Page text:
An Empty Graveyard: The Victims of the 1946 AOA DC-4 Crash, Their Final Resting Place, and Dark Tourism

Lisa Michelle Daly


In 2013, archaeologists succeeded in locating a plane crash that had been presumed buried based on local stories. The aircraft had crashed into a steep hill, subsequently known as Crash Hill. On the summit is a deteriorated memorial which resembles a cemetery, marking the thirty-nine people who died in the 1946 tragedy. This memorial has been a spot of pilgrimage for family and an attraction for adventure seekers. This draw to dark tourism sites is not uncommon but since archaeologists shared their finds with the public through social and local media, many of those visitors are drawn to the crash site instead of the memorial. This is a problem as there are possibly mass graves at the crash site, and visitation can potentially disturb those remains. This article argues for caution when discussing finds publically and for the repair and restoration of the memorial at the top of the hill to fill the want to visit a site of tragedy without disturbing the actual crash site.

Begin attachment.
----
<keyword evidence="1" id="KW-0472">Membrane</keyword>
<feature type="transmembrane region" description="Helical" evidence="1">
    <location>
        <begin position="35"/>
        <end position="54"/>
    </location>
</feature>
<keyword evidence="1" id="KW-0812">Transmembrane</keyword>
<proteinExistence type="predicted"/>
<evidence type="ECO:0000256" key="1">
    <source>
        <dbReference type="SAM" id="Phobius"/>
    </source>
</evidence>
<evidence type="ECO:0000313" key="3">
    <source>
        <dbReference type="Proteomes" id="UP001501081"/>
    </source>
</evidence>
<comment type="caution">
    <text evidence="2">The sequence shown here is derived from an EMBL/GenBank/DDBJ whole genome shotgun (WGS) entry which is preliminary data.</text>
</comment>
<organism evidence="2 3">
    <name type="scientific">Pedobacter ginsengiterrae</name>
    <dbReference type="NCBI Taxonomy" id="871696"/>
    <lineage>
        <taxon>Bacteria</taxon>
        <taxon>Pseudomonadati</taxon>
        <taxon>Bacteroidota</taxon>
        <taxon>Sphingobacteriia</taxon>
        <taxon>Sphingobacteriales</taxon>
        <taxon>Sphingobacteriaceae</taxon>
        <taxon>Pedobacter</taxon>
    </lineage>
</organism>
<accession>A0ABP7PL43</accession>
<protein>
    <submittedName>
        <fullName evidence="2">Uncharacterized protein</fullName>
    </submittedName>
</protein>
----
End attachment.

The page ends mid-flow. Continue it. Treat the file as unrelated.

aviation archaeology; dark tourism; aviation history; Newfoundland and Labrador

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Copyright (c) 2018 Lisa Michelle Daly

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ISSN: 2171-6315

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